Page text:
Dubos, Abbé Jean-Baptiste

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Dubos, Abbé Jean-Baptiste (1670-1742): French, Philosopher

Jean-Baptiste Dubos (or “Du Bos”) is primarily remembered for his work of aesthetics, Réflexions critique sur la poésie et sur la peinture (1719), which influenced later French and German aesthetic thought. After studying theology and law, Dubos became a diplomat and an historian. He was involved in negotiations for the peace of Utrecht in 1701. Shortly thereafter, supported by benefices and pensions, he retired from diplomacy to devote himself to his studies. He published historical works throughout his life, including Histoire critique de l’établissement de la monarchie française dans les Gaules (1734), which argues that the authority of Caesar was transferred to the Franks through the peaceful request of the Gauls for Frankish rule. It is characteristic of Dubos’ esteem for the Ancients that he sought to establish continuity between Rome and the French monarchy by disproving the Frankish conquest of the Gauls.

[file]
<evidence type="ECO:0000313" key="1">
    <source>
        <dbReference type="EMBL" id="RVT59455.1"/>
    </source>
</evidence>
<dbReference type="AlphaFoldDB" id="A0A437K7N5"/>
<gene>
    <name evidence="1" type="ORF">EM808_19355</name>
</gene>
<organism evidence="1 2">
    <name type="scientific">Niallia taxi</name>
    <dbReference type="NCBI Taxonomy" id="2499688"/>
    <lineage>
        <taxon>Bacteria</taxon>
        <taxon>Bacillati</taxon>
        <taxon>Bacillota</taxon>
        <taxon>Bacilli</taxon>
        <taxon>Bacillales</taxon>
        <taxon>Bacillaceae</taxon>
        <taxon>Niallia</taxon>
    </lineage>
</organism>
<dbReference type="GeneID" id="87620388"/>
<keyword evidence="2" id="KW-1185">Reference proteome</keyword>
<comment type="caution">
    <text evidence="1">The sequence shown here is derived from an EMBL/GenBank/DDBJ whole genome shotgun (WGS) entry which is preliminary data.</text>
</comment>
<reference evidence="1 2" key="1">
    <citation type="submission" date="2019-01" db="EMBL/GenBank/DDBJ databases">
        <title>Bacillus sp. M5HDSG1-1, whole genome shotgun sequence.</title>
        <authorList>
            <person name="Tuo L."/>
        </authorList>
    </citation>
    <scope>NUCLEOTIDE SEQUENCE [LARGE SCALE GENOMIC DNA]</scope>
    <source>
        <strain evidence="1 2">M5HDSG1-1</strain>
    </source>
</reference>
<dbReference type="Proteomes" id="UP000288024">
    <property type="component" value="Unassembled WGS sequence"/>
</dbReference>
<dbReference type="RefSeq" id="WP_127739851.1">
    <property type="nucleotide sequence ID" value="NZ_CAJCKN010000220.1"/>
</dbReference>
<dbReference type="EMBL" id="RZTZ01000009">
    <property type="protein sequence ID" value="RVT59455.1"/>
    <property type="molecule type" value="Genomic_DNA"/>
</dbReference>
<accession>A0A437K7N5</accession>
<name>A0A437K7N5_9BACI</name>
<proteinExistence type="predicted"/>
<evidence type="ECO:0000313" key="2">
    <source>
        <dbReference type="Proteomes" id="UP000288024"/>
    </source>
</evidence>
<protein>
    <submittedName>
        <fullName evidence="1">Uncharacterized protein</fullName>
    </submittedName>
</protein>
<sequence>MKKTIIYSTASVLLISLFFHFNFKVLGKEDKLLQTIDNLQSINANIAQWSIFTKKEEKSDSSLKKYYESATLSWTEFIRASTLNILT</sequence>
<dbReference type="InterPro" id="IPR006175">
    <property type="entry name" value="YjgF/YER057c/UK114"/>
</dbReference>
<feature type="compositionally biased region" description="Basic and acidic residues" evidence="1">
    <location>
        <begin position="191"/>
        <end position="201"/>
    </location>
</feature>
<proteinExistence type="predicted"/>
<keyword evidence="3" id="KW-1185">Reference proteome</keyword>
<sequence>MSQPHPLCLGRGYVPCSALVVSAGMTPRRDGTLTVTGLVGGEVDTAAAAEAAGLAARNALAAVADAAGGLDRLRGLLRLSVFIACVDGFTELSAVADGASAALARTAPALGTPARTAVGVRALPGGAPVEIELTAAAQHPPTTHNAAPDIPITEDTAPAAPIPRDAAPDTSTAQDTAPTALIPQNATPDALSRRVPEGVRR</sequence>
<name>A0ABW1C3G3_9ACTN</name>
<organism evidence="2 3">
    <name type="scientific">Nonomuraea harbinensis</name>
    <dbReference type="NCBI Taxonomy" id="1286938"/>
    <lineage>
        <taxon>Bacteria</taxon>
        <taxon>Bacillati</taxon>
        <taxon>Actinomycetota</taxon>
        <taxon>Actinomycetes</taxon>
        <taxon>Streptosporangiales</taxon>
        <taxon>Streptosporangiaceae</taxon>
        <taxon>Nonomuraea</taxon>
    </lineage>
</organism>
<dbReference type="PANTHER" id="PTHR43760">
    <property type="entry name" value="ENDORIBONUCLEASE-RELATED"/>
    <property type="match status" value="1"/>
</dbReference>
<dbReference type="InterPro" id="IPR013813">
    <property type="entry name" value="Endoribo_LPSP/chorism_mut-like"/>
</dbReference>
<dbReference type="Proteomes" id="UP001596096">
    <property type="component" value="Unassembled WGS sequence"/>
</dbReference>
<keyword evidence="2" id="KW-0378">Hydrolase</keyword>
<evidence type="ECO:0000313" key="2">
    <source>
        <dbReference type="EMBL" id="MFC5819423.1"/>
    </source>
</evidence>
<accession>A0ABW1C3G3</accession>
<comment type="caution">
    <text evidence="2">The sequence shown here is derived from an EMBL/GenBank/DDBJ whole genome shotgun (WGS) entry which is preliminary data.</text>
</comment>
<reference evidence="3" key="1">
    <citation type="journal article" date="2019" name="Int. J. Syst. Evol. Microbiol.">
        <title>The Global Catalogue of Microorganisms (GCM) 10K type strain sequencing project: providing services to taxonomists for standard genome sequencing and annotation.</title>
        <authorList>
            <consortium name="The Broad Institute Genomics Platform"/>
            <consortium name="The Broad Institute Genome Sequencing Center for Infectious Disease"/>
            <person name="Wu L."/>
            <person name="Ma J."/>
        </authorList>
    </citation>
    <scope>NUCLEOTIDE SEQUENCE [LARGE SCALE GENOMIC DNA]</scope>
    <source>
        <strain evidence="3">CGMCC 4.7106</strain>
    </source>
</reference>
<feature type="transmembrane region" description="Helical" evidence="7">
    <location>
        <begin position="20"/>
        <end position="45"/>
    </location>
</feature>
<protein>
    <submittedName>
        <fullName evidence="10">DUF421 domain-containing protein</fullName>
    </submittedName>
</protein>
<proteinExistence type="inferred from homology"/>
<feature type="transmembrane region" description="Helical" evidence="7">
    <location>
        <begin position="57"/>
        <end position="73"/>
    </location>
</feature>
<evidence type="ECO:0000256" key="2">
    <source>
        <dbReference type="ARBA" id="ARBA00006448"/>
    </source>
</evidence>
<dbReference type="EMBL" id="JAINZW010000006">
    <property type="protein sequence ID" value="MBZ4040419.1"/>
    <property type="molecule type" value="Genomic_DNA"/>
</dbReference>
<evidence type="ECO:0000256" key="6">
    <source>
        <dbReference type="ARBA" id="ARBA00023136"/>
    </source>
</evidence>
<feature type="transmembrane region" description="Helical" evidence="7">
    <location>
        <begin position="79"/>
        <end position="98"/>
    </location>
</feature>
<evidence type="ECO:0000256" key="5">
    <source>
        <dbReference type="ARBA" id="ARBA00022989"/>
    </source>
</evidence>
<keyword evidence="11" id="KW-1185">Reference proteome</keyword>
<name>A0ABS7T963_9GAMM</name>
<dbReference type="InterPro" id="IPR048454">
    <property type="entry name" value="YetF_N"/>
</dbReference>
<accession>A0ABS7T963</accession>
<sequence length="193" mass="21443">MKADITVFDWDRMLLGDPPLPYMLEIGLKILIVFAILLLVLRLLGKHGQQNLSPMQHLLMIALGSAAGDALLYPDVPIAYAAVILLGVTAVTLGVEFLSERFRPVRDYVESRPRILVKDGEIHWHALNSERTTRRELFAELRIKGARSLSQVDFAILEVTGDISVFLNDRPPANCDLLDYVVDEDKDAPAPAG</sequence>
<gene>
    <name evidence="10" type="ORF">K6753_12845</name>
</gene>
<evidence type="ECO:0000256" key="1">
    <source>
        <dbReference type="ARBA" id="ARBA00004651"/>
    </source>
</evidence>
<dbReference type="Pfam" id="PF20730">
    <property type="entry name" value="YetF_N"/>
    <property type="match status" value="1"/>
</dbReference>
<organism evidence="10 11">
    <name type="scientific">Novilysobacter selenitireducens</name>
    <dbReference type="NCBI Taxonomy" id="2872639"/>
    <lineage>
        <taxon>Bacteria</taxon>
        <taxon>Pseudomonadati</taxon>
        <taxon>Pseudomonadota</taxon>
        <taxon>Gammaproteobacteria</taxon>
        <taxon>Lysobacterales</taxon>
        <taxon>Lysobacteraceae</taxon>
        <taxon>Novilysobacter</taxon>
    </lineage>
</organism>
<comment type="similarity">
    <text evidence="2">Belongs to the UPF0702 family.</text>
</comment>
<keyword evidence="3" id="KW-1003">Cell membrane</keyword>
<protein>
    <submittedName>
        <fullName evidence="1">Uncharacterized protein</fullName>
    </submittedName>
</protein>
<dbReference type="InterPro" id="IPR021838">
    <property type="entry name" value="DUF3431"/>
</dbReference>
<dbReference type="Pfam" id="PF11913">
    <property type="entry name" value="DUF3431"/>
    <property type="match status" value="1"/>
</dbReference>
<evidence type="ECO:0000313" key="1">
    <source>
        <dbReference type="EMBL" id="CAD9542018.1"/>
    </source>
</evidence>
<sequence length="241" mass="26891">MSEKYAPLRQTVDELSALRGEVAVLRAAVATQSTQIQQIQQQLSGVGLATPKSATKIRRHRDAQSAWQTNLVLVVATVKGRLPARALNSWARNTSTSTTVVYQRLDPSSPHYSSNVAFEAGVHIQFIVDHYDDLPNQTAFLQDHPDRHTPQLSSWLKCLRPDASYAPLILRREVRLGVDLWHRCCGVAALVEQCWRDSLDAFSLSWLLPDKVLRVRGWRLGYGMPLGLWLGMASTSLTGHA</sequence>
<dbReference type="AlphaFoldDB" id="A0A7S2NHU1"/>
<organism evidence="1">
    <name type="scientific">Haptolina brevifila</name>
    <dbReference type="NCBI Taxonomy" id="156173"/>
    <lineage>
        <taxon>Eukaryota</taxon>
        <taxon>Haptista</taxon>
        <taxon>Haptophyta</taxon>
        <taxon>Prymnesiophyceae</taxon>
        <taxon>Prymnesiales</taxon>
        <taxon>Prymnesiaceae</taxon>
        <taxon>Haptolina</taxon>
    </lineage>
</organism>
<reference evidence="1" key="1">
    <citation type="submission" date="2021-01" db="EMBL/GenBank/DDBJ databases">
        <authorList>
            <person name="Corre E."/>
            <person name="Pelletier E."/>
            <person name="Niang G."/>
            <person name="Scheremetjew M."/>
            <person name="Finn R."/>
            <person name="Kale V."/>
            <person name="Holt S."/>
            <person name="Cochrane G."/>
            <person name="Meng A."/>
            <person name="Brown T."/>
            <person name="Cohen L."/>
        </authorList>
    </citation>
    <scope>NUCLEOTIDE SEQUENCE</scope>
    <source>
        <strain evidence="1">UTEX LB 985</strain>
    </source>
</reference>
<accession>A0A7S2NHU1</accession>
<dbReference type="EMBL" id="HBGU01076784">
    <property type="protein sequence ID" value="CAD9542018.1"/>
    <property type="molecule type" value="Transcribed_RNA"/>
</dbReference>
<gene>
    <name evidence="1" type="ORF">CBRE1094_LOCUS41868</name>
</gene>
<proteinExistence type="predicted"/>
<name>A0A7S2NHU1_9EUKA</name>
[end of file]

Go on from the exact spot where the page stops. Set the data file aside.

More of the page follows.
In 1719, Dubos published Réflexions critique sur la poésie et sur la peinture (two volumes), which reveals the influence of Locke’s sensualism. Dubos takes the non-Cartesian view that the enjoyment of art is located in its affective qualities and in emotional response, which avert boredom, rather than in rational reflection. Although he espouses a non-rational criterion for judging art which seems based on public taste rather than expert opinion, Dubos also returns respectfully to the classical canon, examining classical art in terms of its historical ability to evoke sentiment. One of the first of numerous eighteenth-century treatises on aesthetics, Dubos’ work was influential in establishing aesthetics as a discipline.

Further reading:

L. Tavernier, “A propos Illusion: Jean Baptiste Dubos’ Einführung eines Begriffes in die französische Kunstkritik des 18. Jahrhunderts,” Pantheon 42 (1984): 158-160.

Janet Bertsch

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